Union leaders are threatening further industrial action after around 200 postal workers blocked four of Switzerland’s main sorting offices.
The protests in the early hours of Thursday morning, which were condemned by management, came after talks between the two sides broke down earlier this week.
Union bosses, who have accused Swiss Post of not respecting a new collective labour contract, said the action was called off after around five hours following discussions with management and the police.
“We wanted to avoid any escalation [of the situation] and police intervention,” said Barnard Faillettaz, spokesman for the Communication Union.
The union said the protest had achieved its aim, which was to delay mail distribution. Officials stressed that the action was not targeted at customers but management.
“Today we have sent a very clear message to Post Office management: they have to listen to us. The ball is now in their court,” Christian Levrat, president of the Communication Union, told Swiss-French radio.
Richard Pfister, a spokesman for Swiss Post, justified the company’s decision to call in the police, saying protesters were stopping traffic from reaching the sorting offices.
He added that the company was prepared to resume negotiations with the union.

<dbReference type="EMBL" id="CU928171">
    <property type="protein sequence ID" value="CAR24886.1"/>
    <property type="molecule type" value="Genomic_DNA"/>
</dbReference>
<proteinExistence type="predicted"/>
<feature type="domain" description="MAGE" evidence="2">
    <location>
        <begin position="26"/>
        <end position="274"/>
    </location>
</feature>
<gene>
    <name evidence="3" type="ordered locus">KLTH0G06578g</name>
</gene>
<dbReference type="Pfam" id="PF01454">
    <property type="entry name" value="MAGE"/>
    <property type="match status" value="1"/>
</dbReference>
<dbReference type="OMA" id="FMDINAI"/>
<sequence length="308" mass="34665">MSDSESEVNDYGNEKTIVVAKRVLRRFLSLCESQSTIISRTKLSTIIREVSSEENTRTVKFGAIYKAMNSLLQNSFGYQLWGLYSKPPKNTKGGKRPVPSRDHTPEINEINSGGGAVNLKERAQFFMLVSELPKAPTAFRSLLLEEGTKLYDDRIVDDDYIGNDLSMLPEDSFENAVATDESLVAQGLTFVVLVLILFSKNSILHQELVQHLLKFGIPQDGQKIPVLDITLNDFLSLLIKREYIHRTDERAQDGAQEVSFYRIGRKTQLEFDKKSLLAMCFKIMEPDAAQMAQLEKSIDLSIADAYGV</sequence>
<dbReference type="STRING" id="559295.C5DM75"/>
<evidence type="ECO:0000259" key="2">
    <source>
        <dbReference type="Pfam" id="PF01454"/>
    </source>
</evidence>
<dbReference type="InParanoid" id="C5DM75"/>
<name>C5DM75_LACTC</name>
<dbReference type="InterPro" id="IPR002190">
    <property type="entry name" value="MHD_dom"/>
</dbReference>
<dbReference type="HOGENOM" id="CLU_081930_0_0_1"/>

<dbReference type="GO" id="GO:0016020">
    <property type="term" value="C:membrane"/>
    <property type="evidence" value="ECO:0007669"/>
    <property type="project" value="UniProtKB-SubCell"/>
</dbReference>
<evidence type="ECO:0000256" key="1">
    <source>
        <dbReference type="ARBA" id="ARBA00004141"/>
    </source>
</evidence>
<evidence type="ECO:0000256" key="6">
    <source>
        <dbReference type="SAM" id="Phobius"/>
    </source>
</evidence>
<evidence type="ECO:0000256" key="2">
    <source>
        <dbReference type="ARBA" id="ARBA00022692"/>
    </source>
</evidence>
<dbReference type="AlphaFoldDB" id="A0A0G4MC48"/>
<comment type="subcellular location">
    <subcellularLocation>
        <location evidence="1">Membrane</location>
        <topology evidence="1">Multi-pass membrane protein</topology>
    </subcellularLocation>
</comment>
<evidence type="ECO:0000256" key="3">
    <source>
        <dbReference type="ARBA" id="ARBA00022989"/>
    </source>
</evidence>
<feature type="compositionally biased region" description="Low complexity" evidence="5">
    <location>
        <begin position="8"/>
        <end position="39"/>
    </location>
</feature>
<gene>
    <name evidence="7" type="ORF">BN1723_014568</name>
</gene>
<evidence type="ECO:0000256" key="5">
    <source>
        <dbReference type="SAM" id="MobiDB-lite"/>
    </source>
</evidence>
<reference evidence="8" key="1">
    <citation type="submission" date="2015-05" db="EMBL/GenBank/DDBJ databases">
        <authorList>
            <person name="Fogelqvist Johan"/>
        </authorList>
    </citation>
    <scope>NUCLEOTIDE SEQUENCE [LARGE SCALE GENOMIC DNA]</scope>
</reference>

Thursday’s protests came after Communications Minister Moritz Leuenberger failed to break the deadlock during a series of meetings on Tuesday.
Leuenberger held separate talks with Levrat and Ulrich Gygi, the head of Swiss Post.
He reminded both parties of the terms of the collective labour contract, agreed in June, which foresees the setting up of a conciliation committee and a ban on industrial action.
The Communication Union claims management plans to set up independent subsidiaries would see the salaries of around 270 staff reduced by 20 per cent, breaching the new working agreement.
Two weeks ago union leaders threatened to consider all-out strikes during the peak Christmas season.
swissinfo with agencies
Swiss Post and the Communication Union agreed on a new collective labour contract in June.
Management announced plans last month to create independent subsidiaries affecting hundreds of staff. Union say the move will lead to pay cuts for those concerned.
An attempt on Tuesday by the communications minister, Moritz Leuenberger, to end the deadlock failed.
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